Wednesday, February 26, 2020

My unforgettable month in Israel's desert watching hope bloom for people with disabilities

By Rhonda Forman

The dry, unrelenting heat of the Negev awoke me as I reluctantly arose, having arrived in Israel the day before. Twenty hours earlier, the reality of what I was about to do had sunk in. Was I really about to spend an entire month in the Israeli desert, away from the creature comforts and familiarity of my home and family in Boston?

For the last 12 months, I’d been taking Hebrew classes to prepare myself for a once-in-a-lifetime experience volunteering at Jewish National Fund-USA affiliate Aleh Negev-Nahalat Eran, a rehabilitation village for children and adults with disabilities in Israel's Negev desert.

As a proud Zionist and supporter of JNF, being afforded the opportunity to volunteer at Aleh Negev meant so much to me on so many levels. I was playing a small part in helping to fulfill the dream of Israel's first prime Mmnister, David Ben-Gurion who famously said, "It is in the Negev that the creativity and pioneer vigor of Israel shall be tested." And tested I would be.

A prayer for parents of children with disabilities

The author with a member of Special in Uniform, which integrates Israelis with disabilities into the IDF.
By Lynne Merriam

I watch my son, confident and tall
Standing on the bimah
Sharing memories of his Jewish experiences
Praying at the Western Wall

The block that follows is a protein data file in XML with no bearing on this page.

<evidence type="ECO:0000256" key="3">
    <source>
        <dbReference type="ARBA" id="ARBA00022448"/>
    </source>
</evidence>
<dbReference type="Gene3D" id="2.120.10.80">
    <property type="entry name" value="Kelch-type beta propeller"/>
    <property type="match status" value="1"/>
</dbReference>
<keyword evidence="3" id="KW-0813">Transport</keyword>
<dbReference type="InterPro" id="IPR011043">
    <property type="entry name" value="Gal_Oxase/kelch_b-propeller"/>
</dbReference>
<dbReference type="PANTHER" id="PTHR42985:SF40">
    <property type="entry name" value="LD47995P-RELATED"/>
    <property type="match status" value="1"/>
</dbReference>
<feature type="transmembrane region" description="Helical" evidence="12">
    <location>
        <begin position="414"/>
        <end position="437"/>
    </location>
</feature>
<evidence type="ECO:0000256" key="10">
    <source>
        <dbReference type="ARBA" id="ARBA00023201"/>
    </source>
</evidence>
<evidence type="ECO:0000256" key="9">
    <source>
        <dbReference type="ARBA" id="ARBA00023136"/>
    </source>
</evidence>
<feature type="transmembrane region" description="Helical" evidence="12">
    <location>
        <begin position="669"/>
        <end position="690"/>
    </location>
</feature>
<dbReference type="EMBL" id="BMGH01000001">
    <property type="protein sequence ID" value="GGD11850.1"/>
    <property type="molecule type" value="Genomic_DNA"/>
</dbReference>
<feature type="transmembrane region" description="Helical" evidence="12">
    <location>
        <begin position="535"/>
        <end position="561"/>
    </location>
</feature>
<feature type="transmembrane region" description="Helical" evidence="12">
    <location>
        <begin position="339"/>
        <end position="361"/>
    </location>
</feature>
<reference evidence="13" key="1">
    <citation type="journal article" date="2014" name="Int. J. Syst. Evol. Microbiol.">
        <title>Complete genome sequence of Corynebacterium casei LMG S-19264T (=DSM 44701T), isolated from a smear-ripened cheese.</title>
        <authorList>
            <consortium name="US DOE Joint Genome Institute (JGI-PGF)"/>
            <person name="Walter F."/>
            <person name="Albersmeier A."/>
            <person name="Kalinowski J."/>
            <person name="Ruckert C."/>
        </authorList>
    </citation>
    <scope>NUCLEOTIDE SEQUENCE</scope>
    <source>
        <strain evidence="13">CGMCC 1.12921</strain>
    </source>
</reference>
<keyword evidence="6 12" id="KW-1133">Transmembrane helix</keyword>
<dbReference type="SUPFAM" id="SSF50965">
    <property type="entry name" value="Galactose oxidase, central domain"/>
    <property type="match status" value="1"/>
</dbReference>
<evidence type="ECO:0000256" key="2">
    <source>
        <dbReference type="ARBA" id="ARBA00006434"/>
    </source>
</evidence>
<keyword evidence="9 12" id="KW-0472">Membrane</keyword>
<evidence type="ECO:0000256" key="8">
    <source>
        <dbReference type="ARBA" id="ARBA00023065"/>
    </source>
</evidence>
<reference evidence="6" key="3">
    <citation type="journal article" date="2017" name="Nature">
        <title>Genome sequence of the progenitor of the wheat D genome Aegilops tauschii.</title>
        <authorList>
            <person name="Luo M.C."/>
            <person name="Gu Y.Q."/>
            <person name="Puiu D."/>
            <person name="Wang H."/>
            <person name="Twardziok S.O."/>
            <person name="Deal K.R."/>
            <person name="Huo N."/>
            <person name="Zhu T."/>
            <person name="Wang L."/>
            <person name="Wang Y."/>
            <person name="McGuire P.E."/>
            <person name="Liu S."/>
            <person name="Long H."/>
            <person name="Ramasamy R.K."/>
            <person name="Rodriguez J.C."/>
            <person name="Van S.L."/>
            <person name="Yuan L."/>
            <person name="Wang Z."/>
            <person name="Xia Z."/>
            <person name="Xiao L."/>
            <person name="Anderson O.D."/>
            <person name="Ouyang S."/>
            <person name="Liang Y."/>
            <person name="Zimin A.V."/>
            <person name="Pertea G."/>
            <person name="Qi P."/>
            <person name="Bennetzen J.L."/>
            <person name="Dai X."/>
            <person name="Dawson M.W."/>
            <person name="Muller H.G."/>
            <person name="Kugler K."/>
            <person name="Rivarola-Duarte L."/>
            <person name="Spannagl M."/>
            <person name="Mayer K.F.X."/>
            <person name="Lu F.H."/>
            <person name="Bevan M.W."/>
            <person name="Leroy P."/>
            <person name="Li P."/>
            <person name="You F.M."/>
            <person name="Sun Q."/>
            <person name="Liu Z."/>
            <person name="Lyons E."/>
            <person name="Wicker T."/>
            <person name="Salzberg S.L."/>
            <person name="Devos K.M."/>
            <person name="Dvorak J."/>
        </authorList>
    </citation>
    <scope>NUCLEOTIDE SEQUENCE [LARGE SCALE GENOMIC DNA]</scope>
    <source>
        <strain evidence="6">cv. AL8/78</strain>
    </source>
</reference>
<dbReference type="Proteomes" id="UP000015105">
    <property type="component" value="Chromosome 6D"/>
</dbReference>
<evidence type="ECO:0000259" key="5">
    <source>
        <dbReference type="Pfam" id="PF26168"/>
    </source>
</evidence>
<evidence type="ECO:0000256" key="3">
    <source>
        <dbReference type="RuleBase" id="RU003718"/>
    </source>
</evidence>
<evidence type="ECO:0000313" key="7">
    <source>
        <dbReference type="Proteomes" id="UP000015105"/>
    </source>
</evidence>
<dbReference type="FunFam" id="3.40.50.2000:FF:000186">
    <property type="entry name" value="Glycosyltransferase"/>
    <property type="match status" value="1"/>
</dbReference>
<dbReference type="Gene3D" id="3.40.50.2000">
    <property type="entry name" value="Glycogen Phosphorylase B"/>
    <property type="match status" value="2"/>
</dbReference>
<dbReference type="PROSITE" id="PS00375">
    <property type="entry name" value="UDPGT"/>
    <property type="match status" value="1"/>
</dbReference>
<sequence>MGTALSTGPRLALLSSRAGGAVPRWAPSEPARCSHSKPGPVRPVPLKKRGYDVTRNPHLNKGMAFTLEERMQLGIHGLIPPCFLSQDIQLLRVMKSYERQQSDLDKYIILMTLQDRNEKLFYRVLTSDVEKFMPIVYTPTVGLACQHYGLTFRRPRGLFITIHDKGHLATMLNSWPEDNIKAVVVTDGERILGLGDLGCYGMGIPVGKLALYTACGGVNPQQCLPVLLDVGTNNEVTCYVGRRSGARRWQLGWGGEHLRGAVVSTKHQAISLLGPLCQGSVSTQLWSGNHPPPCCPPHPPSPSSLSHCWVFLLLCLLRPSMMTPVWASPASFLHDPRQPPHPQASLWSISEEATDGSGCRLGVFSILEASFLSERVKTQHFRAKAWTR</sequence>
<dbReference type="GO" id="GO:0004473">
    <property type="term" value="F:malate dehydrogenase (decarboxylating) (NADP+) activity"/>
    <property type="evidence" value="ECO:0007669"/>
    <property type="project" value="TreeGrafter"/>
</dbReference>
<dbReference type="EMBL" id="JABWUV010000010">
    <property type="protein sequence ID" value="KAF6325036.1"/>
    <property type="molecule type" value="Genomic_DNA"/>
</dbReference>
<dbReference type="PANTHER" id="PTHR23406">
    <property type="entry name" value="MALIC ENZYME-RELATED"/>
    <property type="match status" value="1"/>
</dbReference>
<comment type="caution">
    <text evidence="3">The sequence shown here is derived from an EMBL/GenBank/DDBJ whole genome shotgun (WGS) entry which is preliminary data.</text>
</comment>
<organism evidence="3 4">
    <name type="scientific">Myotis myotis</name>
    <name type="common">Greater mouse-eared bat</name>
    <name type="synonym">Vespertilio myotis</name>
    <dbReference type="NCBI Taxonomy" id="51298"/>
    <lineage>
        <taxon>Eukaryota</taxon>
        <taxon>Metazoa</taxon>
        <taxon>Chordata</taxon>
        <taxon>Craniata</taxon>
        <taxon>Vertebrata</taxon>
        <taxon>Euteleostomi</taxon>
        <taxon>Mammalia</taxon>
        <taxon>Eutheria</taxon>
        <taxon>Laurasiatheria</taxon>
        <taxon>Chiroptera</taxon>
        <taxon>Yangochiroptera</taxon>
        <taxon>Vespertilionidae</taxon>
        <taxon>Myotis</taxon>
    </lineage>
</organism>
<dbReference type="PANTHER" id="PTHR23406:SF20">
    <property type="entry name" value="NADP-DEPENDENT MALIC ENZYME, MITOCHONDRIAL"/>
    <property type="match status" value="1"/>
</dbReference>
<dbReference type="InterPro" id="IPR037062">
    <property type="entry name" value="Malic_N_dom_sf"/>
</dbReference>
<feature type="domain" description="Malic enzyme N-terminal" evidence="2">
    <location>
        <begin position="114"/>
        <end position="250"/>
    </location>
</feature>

Standing under the chuppah
Naming his daughter
The bris for the son
And my heart fills with joy

Friday, February 21, 2020

Singer-songwriter Peter Himmelman: Jewish unity should come from love, not fear

Peter Himmelman in Israel.
By Peter Himmelman

With just a few Facebook messages and some phone calls, tens of thousands of Jews marched together in New York City to combat anti-Semitism. Yet could we even imagine a similar rally in support of Shabbat observance? How much of the power of our unity as a Jewish nation has been given over to those who hate us?

How did it come to be that our ability to bond with one another has become contingent on negative forces from without, as opposed to positive forces from within? Is too much attention being paid to the suffering of Jews as the primary driver of our continuity and unity as opposed to the gifts of the Jews?

Tuesday, February 18, 2020

10 commandments for communicating with people with disabilities

By Yossi Kahana, director, JNF Task Force on Disabilities

In last week's Torah portion, "Yitro," the Jews travel to a part of the desert called Sinai. There, G‑d tells them that if they accept the Torah, they will be a chosen and special nation. The Jews respond, "Everything that G‑d has said, we will do!" They are told to spend the next three days preparing for a very big event that will take place on Mount Sinai.

On the third day, there is booming thunder and flashes of lightning, and the Jews all go to Mount Sinai. There, they see a thick cloud over the mountain and hear a long, powerful blast of a shofar. Then G‑d comes down to the mountain and proclaims the Ten Commandments. These Ten Commandments set the standard for goodness in the world.

In honor of Jewish Disabilities Awareness, Inclusion and Acceptance Month, here are the 10 commandments of communicating with people with disabilities.